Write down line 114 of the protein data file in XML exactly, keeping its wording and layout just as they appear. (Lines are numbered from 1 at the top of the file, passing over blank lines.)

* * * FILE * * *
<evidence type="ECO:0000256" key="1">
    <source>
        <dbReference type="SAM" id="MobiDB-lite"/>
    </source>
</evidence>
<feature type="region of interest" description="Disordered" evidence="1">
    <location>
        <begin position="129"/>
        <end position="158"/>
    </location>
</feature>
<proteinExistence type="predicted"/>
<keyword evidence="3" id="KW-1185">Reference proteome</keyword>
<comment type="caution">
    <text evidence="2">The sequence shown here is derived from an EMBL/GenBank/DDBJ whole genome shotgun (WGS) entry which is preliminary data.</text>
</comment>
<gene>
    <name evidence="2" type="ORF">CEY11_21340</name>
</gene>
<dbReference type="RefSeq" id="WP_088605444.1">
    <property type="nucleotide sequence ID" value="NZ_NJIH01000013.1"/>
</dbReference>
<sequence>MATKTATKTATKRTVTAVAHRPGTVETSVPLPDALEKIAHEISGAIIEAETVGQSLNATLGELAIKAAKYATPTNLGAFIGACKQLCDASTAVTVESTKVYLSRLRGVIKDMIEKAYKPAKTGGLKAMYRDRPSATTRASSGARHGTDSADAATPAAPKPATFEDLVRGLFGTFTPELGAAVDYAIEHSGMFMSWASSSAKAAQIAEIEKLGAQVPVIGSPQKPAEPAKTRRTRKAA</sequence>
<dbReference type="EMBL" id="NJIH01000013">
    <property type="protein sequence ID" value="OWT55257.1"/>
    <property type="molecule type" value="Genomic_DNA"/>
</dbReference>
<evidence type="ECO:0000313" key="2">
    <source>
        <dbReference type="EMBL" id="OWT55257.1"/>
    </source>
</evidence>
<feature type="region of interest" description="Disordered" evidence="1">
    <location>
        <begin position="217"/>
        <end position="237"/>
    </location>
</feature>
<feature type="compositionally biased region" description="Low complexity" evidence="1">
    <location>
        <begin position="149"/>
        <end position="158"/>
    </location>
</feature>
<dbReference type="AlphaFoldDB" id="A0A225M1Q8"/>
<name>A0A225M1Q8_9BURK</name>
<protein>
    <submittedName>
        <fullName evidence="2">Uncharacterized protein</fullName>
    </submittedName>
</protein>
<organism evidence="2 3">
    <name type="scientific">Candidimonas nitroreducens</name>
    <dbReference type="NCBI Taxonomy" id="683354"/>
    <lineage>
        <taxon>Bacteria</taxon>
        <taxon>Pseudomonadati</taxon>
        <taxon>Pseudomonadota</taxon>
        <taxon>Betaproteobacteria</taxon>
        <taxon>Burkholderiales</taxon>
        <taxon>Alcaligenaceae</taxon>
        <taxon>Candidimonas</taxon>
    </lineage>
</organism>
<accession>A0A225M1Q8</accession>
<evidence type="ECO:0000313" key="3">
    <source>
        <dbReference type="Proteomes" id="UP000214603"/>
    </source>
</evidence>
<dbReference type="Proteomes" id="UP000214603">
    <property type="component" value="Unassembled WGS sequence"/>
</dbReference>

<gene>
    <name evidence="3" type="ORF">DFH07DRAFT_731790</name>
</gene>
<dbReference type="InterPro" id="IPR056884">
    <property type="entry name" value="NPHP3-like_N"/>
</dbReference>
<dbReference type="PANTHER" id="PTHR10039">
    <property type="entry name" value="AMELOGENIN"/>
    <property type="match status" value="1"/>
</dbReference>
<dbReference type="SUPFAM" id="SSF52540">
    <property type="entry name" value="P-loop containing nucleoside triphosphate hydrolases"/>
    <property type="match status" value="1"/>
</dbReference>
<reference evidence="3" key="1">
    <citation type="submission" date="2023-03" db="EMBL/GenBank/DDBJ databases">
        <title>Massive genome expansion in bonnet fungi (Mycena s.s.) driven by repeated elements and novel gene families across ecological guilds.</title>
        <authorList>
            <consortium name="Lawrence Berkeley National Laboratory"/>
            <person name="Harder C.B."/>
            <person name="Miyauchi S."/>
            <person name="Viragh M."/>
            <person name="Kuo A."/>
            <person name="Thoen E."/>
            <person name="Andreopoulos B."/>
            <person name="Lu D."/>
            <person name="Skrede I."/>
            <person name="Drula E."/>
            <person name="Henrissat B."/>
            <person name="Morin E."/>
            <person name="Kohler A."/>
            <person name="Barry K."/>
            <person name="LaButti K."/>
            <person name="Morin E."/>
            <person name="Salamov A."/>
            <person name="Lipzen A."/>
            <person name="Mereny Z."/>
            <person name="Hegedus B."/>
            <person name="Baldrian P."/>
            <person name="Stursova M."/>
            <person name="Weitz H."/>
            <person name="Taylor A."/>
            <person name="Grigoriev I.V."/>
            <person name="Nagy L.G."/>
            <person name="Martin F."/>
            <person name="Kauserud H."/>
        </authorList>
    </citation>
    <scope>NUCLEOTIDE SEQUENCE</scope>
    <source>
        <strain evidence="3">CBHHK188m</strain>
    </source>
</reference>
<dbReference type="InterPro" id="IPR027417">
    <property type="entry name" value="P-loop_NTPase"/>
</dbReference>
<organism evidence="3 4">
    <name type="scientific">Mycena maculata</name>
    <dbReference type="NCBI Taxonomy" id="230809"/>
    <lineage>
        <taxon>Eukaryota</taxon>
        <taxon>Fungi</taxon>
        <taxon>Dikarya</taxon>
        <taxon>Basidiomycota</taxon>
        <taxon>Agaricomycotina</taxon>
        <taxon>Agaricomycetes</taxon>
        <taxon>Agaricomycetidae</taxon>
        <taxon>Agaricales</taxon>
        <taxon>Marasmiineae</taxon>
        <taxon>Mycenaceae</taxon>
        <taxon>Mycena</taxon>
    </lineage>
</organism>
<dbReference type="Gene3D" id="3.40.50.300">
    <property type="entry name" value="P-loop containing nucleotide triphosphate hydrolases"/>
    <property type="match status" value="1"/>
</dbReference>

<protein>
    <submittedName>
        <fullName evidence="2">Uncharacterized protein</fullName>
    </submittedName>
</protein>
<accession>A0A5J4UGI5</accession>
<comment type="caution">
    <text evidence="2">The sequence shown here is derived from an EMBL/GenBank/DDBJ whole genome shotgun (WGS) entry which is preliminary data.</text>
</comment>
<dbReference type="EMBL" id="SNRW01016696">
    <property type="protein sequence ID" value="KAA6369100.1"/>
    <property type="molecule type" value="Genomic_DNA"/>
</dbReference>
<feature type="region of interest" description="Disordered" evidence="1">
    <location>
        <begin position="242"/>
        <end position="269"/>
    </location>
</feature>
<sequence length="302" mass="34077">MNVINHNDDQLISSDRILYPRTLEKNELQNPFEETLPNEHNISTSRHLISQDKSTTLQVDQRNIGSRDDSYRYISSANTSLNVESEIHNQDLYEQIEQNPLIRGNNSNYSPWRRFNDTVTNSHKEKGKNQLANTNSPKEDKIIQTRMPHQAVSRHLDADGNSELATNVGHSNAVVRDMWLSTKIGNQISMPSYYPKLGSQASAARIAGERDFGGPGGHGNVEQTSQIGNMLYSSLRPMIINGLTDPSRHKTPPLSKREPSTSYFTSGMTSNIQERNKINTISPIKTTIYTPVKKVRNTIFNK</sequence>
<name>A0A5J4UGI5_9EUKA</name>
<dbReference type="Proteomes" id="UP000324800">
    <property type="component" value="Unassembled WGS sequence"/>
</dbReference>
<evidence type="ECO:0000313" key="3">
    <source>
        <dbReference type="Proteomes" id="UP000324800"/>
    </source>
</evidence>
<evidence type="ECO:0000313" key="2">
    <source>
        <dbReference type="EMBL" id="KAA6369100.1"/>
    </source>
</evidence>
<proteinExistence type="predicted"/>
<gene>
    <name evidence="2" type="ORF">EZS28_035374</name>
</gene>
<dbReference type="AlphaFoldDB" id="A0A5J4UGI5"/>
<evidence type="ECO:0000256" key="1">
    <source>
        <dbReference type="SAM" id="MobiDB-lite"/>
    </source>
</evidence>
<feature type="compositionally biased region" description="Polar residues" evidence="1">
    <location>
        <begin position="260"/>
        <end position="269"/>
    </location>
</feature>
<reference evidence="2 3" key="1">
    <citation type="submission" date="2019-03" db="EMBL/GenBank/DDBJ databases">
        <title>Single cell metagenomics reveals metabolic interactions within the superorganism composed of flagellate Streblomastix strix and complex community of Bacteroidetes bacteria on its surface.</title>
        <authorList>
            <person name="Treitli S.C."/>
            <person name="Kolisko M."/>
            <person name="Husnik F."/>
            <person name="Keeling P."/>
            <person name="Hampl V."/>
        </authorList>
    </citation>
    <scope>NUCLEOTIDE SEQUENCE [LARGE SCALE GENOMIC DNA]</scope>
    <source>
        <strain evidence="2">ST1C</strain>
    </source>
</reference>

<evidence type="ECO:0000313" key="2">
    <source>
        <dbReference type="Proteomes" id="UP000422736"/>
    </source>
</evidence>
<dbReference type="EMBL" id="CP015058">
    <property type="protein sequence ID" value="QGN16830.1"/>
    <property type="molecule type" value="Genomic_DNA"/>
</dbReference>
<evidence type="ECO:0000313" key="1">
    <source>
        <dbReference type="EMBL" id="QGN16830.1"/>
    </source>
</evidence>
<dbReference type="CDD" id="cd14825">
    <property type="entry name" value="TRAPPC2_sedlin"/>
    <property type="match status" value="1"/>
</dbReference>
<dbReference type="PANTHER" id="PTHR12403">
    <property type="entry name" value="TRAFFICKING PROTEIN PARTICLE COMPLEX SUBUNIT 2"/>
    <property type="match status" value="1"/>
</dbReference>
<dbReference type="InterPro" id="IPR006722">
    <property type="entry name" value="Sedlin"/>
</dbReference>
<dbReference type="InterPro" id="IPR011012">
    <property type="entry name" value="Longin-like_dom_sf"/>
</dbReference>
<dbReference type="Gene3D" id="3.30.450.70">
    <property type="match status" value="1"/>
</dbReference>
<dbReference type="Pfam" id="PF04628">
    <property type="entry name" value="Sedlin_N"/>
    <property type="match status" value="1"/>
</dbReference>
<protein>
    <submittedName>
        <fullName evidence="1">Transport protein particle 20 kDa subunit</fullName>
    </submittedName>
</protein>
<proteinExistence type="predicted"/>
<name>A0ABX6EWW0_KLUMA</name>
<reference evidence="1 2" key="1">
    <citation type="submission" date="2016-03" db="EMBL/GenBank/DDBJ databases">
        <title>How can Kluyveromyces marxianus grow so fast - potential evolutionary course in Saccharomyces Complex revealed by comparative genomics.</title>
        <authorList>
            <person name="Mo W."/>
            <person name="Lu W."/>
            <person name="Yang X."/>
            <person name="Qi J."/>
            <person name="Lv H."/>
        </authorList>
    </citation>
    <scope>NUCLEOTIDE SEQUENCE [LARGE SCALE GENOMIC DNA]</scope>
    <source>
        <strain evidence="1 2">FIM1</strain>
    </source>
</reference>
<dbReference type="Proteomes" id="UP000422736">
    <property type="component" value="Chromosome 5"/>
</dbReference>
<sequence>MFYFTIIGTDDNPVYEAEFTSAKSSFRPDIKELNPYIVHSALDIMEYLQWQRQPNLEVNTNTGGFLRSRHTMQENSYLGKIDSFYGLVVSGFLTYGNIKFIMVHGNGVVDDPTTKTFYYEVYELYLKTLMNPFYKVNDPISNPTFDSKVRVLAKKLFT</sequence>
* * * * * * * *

            <person name="Weitz H."/>